Three professors named Senior Faculty Research Fellows
A fellowship created by Elon University in 2008 will help support excellence in ongoing research and creative work by Lauren Kearns, Toddie Peters and Laura Roselle.
Elon University professors Lauren Kearns, Toddie Peters and Laura Roselle have been selected as Senior Faculty Research Fellows for the 2017-18 and 2018-19 academic years.
To support excellence in ongoing scholarly work, the university created in 2008 the Senior Faculty Research Fellowship award, a highly competitive program for faculty with a minimum of seven years in rank at Elon. The award comprises a two-course reassignment for two consecutive years, plus an annual draw account, in support of a significant project or set of projects that advance an already well-established and promising research/creative agenda.
Kearns, a professor of dance, will use the award to complete a creative scholarship project entitled On The Move: a collection of portable dance installations. The dance installations will investigate how art, bodies, theatricality, somatic identity, and the environment can be uniquely combined to create thoughtful dance.
During this project, Kearns will compose and produce five new solos and duets that will be created specifically for nontraditional theatrical venues, and investigate how that alters the creative process of the artist and the viewing experience of the audience. The underlying impetus of this project is to study the possibility of shifting the paradigm of how dance is viewed and constructed. If dance is taken out of the traditional proscenium confines of a theatre, does that change the experience of the artist and viewer?
On The Move is a layered research project, moving from refining the conceptual underpinning of each installation and creating the visual score of each dance, to the creative generation of movement material, to the performance of each installation with data collection, to the analysis and dissemination of the data in the form a series of essays and a visual e-book.
Peters, a professor of religious studies, will use the award to write a book that focuses on identifying the moral assumptions that undergird and are embedded in contemporary economic theory in order to illuminate how these values and assumptions function to shape and direct the economic flows of wealth and poverty in our world.
In the book, Peters plans, first, to expose the inherent moral flaws and failures of capitalism and neoliberal economic policies; second, to correct the intellectual history of capitalism by demonstrating that Smith has been misread by economists; and third, to highlight the important role that Smith himself afforded to the moral frameworks within which economies function.
In her first book project, Peters analyzes the moral problems associated with different visions of economic globalization; in the second, she guides individuals and communities toward participating in personal and collective social change; in this third project, she shifts to a meta-analysis of the root problems and inconsistencies embedded in neo-classical economic thinking and the capitalist markets it has generated. In addition to a serious analysis of the ethical problems associated with neo-classical economics and capitalism, this project also offers a constructive contribution to the discourse on how to address the economic problems that we face as a global community.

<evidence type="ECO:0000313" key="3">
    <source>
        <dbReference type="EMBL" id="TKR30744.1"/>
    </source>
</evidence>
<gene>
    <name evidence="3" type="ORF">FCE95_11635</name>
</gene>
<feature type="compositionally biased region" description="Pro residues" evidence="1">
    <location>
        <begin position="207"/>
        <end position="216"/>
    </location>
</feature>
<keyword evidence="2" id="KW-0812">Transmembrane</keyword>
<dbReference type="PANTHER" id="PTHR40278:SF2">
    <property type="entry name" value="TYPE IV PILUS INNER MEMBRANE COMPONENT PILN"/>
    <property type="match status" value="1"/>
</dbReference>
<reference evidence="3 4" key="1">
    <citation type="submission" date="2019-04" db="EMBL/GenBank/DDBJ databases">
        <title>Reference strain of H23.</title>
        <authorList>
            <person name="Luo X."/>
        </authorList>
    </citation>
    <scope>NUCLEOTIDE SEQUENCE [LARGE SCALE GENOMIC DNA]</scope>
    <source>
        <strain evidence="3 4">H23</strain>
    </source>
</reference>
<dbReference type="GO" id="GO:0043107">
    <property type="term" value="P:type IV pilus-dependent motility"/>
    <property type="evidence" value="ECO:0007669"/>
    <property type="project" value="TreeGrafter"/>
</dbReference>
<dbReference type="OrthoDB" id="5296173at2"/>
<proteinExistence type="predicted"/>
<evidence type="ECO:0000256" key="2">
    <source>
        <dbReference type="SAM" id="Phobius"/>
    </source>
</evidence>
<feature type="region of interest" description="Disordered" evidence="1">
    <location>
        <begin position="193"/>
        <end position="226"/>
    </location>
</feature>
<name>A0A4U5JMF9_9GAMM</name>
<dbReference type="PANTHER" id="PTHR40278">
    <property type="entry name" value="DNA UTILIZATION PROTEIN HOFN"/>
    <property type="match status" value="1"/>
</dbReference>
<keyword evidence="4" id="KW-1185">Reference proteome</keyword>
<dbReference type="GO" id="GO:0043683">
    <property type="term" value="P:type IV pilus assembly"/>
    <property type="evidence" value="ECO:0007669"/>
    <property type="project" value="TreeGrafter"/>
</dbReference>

Roselle, a professor of political science, will use the award to complete a book that examines the politics of erasing history. From the Roman Senate’s use of damnatio memoriae which ordered the removal of references to, and the physical chipping away of images of, political figures, to the 20th century Stalinist and Chinese directives designed to erase historical memory, political leaders have sought to restrict information in order to support their own position and power.
Roselle’s project will address what factors affect how and why political leaders legislate or otherwise engineer the removal of, or silence about, other political actors, events, and issues. Three questions will be addressed in the book. First, how have leaders around the world during various time periods attempted to erase history? Second, how do people resist these attempts? And finally, what is the role of technology in this process?
The work will begin with a chapter on legislating people away, and will go on to address how political elites attempt to erase history via policies related to monuments, art, and education (specifically history curricula). It will also cover how political elites attempt to ‘erase’ media coverage and images related to people and events.
Kearns, Peters, and Roselle will join the three current Senior Faculty Research Fellows – DiRienzo, Ellis, and Hairston (2016-18) – and they follow the previous 18 Fellowship recipients since the start of the program.
A call for applications for Senior Faculty Research Fellowships is announced early each fall. All faculty with a minimum of seven years in rank at Elon, established records of scholarship, and robust project proposals with the potential to significantly advance their research agendas are encouraged to apply.